On September 24, Congress approved a $25 billion bailout for GM, Ford, and Chrysler.Congress would do well to have some national goals for the $50 billion, not goals set by auto lobbyists. Goals include America’s need to become competitive with the world if we hope to create more jobs and end this recession. Workers need help by either keeping their jobs or by getting new jobs. Americans need cars that cost less at the pump and better alternatives to always using a car. America needs to be energy secure, not desperately dependent on oil.
California is moving ahead with an 800-mile high-speed train system serving Los Angeles, the San Francisco Bay Area, Sacramento, the Central Valley, the Inland Empire, Orange County and San Diego. High-speed trains will be capable of maximum speeds of 220 miles per hour, covering San Francisco to Los Angeles in 2 hours and 40 minutes. The system is forecast to carry over 100 million passengers per year by 2030.
Public transportation and corporate commute programs have helped America finally reduce its dependency on oil, with vehicle miles traveled reduced for the first time. Now, our financial crisis is putting this in jeopardy. Although public transportation is rescuing Americans, will Americans rescue public transportation? This Tuesday votes in 33 states will make decisions about the fate of transit funding.
Solar is powering more vehicles. American’s have reduced their use of petroleum 5 percent this year. So far, petroleum reduction is the result of fewer miles traveled solo as people cut travel to deal with high gas prices and a slowing economy. At the Solar Power International conference, one notable area of growth is solar covered parking structures with vehicle charging – a cool solution for a planet that is getting hotter.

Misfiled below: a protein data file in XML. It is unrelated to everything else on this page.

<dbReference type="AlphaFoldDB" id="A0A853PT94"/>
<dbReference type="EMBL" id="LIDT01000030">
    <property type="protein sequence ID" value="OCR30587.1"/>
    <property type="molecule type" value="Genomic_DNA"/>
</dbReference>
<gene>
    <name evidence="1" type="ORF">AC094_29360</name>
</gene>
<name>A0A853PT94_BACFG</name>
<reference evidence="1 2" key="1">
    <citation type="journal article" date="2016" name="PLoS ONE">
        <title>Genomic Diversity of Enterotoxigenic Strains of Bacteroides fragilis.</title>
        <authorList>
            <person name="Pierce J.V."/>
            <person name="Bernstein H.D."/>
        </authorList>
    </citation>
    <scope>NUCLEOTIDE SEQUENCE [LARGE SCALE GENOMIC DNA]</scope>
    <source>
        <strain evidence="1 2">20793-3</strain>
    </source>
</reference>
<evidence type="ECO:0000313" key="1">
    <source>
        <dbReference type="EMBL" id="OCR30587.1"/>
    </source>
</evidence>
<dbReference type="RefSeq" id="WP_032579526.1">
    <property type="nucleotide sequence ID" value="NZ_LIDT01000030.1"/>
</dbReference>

The key to FedEx’s future is continued improvements in efficiency. Customers look to FedEx to handle shipment, logistics and delivery better than competitive alternatives. One challenge for FedEx is controlling fuel costs including jet fuel, diesel and gasoline.
A record number of Americans are saving thousands per year by using public transportation from one day per week to living car free. In 2007, a 50-year record of 10.3 billion trips per year, saving over 4 billion gallons of car gasoline use. 2008 will set a new record that may approach 11 billion trips. 15,000 who run global transportation systems convened in San Diego examine a range of strategic issues and to review 800 exhibitors at the American Public Transportation Association Expo.
Fiona Ma was nervous about getting on a train that was about to set a world speed record. Just before Easter 2007 in the countryside outside Paris, she saw the people lining the green and flowered route. The French were flying flags, waving, and cheering. Less reassuring were those of faith who crossed themselves as the new train accelerated past 200 miles per hour. The people blurred into a collage of spring time colors. The train vibrated much as when a jet plane roars down the runway and starts to ascend. Fiona hoped that this train would not leave the tracks.
Chrysler builds on the success of its 38,000 GEM EVs that are currently on the road in the U.S. with new battery-electric vehicle and plug-in hybrid announcements. Chrysler announced 3 freeway-speed electric vehicles – Dodge EV, Jeep EV and Chrysler EV – and announced the GEM Peapod.
On September 11, 2001, thanks to heroes like Avel Villanueva the hundreds of people working for Sun Microsystems in Two World Trade Center all quickly evacuated the building and survived. When Avel saw the damage and fire at One World Trade Center, he paged everyone at Sun to leave Two World Trade Center as quickly, “Please, with calmness, go to the nearest exit. This is not a drill. Get out.”
After bicycling for 152 miles in 6 hours and 23 minutes in Beijing’s smoggy air, the gold medal was determined by a fraction of a second. Spain’s Samuel Sanchez willed a supreme effort to out-sprint the world’s great riders like David Rebellin and Fabian Cancellara. Although Sanchez could ignore pain and exhaustion during the 152 miles, he could not hold back his tears while listening to Spain’s national anthem being played in recognition for his gold medal victory.